Beginners Guide to Working With Epoxy: Unique Vanity Tray
Resin art might look intimidating, but once you get the precautions out of the way, it’s not only much easier than you might think, it’s also incredibly fun! So, craft along with me… Beautiful pieces of functional art, like this lovely small vanity tray, are as exciting to make as they are to display later!
Safety First! Epoxy resin comes in many different formulations, so it’s very important to follow the manufacturer’s instructions for how to safely mix and work with their particular product. No matter which brand you’re working with, though, you’ll want to be sure to take these precautions:
*Always work in a well ventilated area
*Always protect your skin, hair, and clothes: Nitrile gloves are the best choice for keeping the very, very sticky resin away from your skin while it’s still in its liquid state. If you do happen to get any on you use liquid soap (such as dish or hand soap) or soap that has an exfoliant in it (Such as Lava soap or Fast Orange) to remove it immediately. Never use vinegar, acetone, rubbing alcohol, or paint thinner to clean epoxy resin from your skin!! They all break down the chemicals in the resin, making it much easier for your body to absorb them. They can all be used to clean dripped epoxy off of different objects, just be sure to wear gloves. Keep your hair out of your eyes, and tied back if it’s long, you won’t want to have to mess with it once you’re working and it helps to cut back on any stay stands that might fall and land in your uncured pieces.
*Always protect any surfaces you’re working on: Newspapers or plastic table cloths work well, but silicone work mats and wax paper work the best. Resin doesn’t stick to either of them.
*Seriously, always work in a well ventilated area: Protect yourself, your loved ones and your pets by never working in a closed off space. Depending on the brand you use, the smell and fumes can linger for hours while the resin is curing.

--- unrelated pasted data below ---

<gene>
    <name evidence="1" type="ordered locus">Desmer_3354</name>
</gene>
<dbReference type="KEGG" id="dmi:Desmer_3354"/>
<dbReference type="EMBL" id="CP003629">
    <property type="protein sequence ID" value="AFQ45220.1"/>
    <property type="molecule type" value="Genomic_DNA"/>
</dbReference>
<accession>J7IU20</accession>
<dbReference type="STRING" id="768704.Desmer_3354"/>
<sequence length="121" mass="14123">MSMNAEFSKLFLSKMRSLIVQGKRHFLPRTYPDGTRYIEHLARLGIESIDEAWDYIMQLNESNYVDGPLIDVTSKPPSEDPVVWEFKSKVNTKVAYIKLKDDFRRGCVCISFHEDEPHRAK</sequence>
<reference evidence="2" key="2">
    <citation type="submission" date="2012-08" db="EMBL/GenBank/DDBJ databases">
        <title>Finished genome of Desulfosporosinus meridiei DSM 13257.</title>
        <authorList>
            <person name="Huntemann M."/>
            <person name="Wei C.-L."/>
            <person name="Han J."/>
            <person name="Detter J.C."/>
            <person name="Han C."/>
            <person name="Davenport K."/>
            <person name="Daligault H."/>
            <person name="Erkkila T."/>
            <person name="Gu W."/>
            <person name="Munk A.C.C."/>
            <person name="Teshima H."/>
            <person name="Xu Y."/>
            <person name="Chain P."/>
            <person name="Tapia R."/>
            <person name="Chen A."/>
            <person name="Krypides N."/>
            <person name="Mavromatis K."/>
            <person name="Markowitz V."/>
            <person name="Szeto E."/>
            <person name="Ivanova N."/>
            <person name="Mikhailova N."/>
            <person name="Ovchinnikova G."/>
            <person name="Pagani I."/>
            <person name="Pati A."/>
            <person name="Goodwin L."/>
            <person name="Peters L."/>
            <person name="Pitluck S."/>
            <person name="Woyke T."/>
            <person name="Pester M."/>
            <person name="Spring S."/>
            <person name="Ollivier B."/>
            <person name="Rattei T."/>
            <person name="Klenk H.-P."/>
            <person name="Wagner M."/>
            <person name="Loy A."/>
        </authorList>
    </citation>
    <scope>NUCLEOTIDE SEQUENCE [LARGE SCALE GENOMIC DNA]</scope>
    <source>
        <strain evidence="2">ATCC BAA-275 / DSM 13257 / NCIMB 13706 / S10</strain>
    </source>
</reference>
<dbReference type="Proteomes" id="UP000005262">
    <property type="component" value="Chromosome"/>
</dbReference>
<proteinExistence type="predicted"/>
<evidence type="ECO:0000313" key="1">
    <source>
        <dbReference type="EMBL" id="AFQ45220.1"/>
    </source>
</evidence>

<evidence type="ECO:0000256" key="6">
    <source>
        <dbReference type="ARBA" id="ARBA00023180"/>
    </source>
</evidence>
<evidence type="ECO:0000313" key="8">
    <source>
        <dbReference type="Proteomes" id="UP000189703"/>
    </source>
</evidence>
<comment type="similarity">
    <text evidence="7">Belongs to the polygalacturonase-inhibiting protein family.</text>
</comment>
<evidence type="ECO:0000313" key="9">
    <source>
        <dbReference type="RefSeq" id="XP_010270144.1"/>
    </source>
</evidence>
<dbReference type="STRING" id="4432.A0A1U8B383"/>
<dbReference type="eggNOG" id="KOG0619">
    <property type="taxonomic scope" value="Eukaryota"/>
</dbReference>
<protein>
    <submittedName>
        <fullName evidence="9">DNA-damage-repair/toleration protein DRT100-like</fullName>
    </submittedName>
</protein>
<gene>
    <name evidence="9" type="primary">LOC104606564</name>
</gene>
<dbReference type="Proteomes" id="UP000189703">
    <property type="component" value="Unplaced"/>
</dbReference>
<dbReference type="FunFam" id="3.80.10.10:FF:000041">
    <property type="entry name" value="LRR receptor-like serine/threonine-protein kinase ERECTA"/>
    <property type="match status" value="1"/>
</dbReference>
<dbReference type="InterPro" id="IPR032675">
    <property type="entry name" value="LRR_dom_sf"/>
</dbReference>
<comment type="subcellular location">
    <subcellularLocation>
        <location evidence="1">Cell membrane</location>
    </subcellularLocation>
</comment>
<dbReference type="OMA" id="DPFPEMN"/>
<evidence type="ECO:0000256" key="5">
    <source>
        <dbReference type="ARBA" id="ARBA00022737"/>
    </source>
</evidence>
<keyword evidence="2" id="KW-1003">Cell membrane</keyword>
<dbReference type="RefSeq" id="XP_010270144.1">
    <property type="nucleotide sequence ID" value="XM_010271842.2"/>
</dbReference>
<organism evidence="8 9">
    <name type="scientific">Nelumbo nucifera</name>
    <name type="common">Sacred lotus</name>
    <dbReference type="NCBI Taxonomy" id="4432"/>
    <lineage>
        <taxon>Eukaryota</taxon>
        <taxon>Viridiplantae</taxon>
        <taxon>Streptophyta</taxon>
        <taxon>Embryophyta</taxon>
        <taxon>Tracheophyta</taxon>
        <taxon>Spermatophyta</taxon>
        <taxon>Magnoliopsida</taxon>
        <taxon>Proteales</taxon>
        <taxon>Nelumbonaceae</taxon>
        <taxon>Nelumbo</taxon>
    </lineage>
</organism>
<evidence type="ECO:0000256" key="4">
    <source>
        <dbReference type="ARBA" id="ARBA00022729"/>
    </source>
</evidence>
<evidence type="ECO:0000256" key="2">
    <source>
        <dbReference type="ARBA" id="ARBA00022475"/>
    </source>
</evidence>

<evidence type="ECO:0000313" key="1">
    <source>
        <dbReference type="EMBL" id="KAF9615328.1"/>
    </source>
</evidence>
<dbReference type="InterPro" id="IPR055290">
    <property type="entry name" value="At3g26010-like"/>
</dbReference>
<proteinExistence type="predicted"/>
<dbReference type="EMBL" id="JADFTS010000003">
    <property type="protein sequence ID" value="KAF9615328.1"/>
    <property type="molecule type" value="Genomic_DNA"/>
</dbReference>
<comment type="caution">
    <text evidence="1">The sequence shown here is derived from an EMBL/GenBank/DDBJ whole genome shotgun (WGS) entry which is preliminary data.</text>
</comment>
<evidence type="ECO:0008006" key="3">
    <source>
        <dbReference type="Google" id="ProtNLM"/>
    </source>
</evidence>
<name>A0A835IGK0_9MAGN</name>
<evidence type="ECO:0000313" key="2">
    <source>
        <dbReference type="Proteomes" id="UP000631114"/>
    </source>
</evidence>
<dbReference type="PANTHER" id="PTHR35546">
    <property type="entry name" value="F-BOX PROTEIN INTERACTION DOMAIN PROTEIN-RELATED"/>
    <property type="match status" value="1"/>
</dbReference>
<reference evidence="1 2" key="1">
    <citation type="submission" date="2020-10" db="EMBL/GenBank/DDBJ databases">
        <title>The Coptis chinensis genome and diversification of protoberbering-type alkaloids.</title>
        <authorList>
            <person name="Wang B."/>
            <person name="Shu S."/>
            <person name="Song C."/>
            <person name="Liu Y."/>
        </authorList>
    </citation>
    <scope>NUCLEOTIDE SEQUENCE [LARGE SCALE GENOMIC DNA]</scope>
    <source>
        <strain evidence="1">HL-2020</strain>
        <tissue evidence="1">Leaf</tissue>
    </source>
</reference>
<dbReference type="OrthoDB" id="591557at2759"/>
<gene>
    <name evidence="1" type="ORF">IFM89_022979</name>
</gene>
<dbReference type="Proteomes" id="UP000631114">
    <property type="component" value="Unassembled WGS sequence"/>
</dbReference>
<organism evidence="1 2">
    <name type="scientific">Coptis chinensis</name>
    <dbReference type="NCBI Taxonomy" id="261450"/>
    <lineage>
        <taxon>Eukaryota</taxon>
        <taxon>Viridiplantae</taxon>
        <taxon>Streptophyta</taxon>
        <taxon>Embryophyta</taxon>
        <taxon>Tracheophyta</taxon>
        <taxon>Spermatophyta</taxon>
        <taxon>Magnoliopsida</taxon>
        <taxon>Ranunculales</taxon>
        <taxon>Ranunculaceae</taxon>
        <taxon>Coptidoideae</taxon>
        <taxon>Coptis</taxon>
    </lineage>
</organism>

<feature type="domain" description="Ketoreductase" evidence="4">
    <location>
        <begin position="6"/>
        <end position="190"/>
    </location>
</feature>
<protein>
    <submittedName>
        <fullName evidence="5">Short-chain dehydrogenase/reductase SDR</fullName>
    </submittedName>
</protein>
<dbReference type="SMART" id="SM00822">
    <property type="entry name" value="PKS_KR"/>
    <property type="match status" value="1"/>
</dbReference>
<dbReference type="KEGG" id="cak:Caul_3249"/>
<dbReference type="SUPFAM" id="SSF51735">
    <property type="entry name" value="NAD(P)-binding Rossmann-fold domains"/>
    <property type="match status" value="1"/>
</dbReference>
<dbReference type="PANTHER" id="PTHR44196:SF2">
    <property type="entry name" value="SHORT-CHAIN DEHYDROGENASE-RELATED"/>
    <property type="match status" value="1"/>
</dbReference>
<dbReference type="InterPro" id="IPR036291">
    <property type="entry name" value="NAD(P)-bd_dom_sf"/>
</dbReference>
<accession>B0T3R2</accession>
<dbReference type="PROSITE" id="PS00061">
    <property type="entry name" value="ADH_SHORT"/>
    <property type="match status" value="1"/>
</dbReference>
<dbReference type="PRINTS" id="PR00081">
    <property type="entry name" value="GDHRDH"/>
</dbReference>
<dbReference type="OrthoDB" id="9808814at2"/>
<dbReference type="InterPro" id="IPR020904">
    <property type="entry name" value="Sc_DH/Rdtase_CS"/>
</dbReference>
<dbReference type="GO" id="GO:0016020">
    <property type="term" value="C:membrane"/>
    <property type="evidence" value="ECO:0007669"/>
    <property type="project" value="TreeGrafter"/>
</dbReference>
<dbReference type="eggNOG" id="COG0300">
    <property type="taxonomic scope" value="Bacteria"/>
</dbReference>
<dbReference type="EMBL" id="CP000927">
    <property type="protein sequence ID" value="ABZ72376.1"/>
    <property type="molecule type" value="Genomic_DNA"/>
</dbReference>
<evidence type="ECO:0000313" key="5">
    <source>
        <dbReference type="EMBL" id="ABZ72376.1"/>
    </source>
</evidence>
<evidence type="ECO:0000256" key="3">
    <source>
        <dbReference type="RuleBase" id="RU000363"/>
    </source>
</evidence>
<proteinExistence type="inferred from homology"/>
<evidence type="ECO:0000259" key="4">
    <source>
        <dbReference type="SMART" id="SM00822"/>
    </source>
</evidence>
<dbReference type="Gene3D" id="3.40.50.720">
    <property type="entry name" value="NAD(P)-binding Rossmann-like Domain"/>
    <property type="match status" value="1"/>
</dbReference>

Epoxy Resin for Casting: We’re making a tray today, so resin for coating or casting is the appropriate type. There are different formulations that work for different jobs, be sure the one you’re working with is made for the project you’re working on. Most come in two parts that get mixed in a 50:50 ratio but yours might be different, always be sure to read the full instructions for your particular brand before you get started.
Personal Protection Equipment: Nitrile gloves, a respirator (If you’re unable to work in a well ventilated area) and a plastic apron if you’d like to add another barrier of protection. Be sure you follow any safety and personal protection information as instructed by the brand of epoxy resin you choose.
Protection for your work surface: Spread out newspapers with a layer of wax paper on top is my favorite option. I also use a few small silicone work mats to protect any cookie sheets or pans that I sometimes use under my molds to be able to move them once they’re filled.
Silicone Tray Mold: There are many different options for silicone molds. Amazon, Etsy, and google are all great places to start, but be sure to read through the reviews before you buy. Not all silicone molds are created equal!
Dried Flowers: you can purchase them online or make them yourself from fresh cut plants. If you don’t want them to have that flattened, pressed in a book appearance, you can place the fresh flowers in a deep container and completely cover them in silica sand until they’re completely dry.
Mica Powder: There are many different ways to color your epoxy, and they all give different looks and effects. If you don’t have any specific mica powders, you can use any unwanted or expired eye shadow pallets instead. Mica powder is the colorant in eyeshadow and works pretty much exactly the same, as long as you crush it into a fine powder before using it. For this project you’ll also need a clean, dry paint brush to apply it.
Black Acrylic Paint: a couple of drops is all you need. Too much will cause your resin to be unable to cure properly, so go slowly and add a drop at a time.
Any Other Extra’s You’d Like: Glitter, metallic flakes, and Shredded Mylar all add more dimension to your piece and look beautiful, too!
Cups for mixing: Silicone mixing cups are great because they’re easy to reuse. There are also several plastic options, including ones that have measuring lines right on the cup. The important thing is to have more than one. The best way to be sure your resin is completely mixed is to pour the mixture into another cup after you’ve stirred it together and thoroughly scrape the bottom and sides multiple times as you’re mixing. Transferring it between the two cups is the most effective way to avoid having a problem with your pieces curing later. The mixture should be completely clear, with no streaks or ribbons of unmixed epoxy inside.
Popsicle Sticks for Stirring: I also like to keep long, thin skewer style wooden sticks on hand, they’re great at helping the epoxy completely fill all of the little nooks that many molds have. They are also my favorite way to move dried flowers around in the liquid resin when you are placing them where you’d like them in the design. Also, keep in mind that Raw wood will often introduce bubbles into your mixture. To avid that, seal your popsicle sticks with a very thin coating of resin and let it cure. They’ll be ready to go for your next project and they’ll be much easier to clean and reuse when you’re done.